This might sound complicated but it’s pretty easy to do. Make sure you’re logged into both your domain name and web hosting accounts. When you signed up for web hosting they sent you an account overview email with your details. In this email will be the domain name servers for your account.

It will look something like this:

You may need to browse the FAQs section for your domain name server provider. The interface will change from provider to provider. What you want to do is assign the name servers that your web hosting provider gave you when you signed up so that your URL is pointed to it.

Again, if in doubt contact your domain name server provider. Changing your domain name server (DNS) takes less than 5 minutes so many providers will either walk you through the process or do it for you.

Now that you have your WordPress installed and you can access it with your URL, let the fun begin!

If you’ve never used WordPress before then the dashboard might be overwhelming. Don’t worry. Once you get the hang of it, WordPress is pretty easy to use. There are a ton of plugins you can use for your site when creating an online course, training series or digital program.

For the sake of time and ease, I’m going to show you the very basic setup to get you up and running in under an hour.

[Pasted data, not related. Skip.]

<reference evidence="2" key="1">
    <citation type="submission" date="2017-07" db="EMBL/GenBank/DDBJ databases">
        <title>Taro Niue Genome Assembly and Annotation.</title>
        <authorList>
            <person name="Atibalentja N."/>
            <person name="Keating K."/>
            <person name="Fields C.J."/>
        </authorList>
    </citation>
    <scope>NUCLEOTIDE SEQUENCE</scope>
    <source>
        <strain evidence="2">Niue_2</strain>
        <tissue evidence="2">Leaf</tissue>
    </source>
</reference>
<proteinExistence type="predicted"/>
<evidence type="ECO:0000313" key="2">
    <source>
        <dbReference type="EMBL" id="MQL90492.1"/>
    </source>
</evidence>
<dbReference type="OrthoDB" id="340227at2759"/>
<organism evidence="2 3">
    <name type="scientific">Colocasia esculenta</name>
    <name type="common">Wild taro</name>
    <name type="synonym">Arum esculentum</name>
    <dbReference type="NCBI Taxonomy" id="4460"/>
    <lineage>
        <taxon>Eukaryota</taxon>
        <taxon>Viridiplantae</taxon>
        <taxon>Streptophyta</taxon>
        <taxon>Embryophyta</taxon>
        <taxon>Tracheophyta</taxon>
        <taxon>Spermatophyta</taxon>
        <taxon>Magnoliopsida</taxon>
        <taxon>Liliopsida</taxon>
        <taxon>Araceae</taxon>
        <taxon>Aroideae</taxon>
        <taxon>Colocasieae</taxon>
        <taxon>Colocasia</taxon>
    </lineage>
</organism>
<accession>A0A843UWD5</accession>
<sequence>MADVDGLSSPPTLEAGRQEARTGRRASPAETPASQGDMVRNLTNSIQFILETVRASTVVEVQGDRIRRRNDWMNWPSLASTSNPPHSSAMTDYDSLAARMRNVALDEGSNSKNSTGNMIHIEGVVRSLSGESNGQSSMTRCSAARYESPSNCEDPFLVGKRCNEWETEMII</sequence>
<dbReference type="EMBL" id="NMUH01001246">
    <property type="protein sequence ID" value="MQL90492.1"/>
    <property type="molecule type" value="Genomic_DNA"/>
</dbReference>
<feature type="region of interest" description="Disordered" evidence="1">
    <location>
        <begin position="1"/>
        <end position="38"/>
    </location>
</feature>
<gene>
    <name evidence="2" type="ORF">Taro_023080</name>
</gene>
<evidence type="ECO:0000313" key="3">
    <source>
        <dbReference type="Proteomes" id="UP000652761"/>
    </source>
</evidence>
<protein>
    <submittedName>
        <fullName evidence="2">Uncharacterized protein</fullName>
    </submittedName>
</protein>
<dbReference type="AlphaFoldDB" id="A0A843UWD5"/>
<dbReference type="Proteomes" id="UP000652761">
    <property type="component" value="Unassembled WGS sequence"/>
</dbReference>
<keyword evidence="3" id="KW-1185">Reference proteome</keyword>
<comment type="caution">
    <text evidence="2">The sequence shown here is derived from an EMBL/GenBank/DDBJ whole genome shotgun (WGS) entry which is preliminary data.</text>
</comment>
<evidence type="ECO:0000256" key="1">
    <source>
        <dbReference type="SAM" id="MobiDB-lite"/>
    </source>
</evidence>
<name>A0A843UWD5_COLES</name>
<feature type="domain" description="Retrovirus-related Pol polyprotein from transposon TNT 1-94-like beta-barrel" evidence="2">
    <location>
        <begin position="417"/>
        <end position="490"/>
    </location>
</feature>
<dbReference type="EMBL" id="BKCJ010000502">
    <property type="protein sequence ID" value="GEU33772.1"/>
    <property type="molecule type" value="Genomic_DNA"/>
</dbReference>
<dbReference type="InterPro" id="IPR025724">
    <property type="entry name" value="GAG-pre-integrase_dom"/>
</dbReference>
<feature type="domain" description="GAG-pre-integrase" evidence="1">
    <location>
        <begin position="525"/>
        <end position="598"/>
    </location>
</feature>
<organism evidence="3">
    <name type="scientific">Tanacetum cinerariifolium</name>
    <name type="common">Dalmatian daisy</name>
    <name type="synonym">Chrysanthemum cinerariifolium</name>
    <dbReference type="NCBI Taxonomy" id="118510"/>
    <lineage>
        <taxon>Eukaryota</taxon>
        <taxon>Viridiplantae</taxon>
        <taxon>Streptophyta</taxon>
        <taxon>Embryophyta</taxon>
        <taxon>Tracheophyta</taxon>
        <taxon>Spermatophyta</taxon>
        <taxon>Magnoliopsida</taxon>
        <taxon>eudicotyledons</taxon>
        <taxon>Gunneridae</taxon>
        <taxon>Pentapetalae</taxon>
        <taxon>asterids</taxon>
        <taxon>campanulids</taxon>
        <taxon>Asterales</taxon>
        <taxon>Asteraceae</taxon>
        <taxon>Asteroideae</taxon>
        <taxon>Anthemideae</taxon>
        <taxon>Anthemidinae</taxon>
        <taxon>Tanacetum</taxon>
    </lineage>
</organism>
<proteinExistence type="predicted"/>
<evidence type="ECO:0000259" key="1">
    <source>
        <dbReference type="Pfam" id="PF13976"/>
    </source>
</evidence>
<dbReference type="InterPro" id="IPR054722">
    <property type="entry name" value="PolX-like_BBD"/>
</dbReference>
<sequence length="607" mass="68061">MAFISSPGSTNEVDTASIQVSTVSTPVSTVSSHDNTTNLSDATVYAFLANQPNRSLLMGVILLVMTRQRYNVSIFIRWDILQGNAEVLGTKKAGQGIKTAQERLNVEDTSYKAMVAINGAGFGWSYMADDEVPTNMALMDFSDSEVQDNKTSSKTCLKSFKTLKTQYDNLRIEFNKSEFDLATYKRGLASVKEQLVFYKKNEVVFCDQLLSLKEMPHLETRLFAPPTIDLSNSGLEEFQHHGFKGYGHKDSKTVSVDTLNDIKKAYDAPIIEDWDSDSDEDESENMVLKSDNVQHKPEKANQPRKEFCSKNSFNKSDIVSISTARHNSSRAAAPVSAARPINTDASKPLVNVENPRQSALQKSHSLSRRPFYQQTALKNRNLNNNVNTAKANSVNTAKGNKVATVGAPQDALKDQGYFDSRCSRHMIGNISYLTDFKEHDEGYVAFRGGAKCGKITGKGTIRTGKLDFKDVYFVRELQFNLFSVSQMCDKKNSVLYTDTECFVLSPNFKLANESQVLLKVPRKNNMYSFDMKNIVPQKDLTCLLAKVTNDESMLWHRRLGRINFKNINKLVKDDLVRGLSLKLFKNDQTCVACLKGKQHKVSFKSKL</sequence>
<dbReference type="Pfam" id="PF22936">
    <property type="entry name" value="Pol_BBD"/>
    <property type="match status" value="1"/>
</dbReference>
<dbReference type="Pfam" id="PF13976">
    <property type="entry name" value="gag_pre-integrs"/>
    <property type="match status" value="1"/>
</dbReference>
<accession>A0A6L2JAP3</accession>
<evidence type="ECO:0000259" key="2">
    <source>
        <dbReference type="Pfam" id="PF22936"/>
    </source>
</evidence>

5) Decide what you want to offer.

Is it a 6 week course with one module per week? If so then you’ll want to create 8 pages that go like this:

Page 1 is your sales page. This is where you write what the course is about and add a way for people to register.

Page 2 is your welcome page. This is where you thank people for signing up and you include the links for where they can access the 6 modules.

Pages 3-8 are for modules 1 through 6. Assign one module per page so that you have enough space for all the materials that you want to share. Your modules can include videos, audio recordings, PDFs for downloading, etc.

Password-protect your welcome page and all the module pages.

When you publish a page on WordPress, you’re given an option to keep the page public for everyone to view or change it so that it’s private or password-protect. Select password-protect and assign a password for the page. This way only those who have the password can access the contents on the page.

6) Create your sales page and include a way for people to pay.

You can select Paypal or Stripe. Both give you embeddable buttons that you can use on your site. Sign into your account, designate a price and create the button. Then add them to your sales page.

Once you have this set up, you are technically “open for business.” 

Now all you have to do is get people enrolled!

These quickie steps are designed to demystify the tech logistics so that you can diversify how you monetize your craft. Keep in mind these are steps designed to get you up and running in under an hour.

The structure is not complex enough to operate on auto-pilot, nor does it allow for any kind of automated sequencing. Follow these steps if this is your first rodeo and the sound of tech speak gives you moderate anxiety.

Setting up your website to work for you and your business will give you the competitive edge over your non-entrepreneurial peers

*photo courtesy of Dollar Photo Club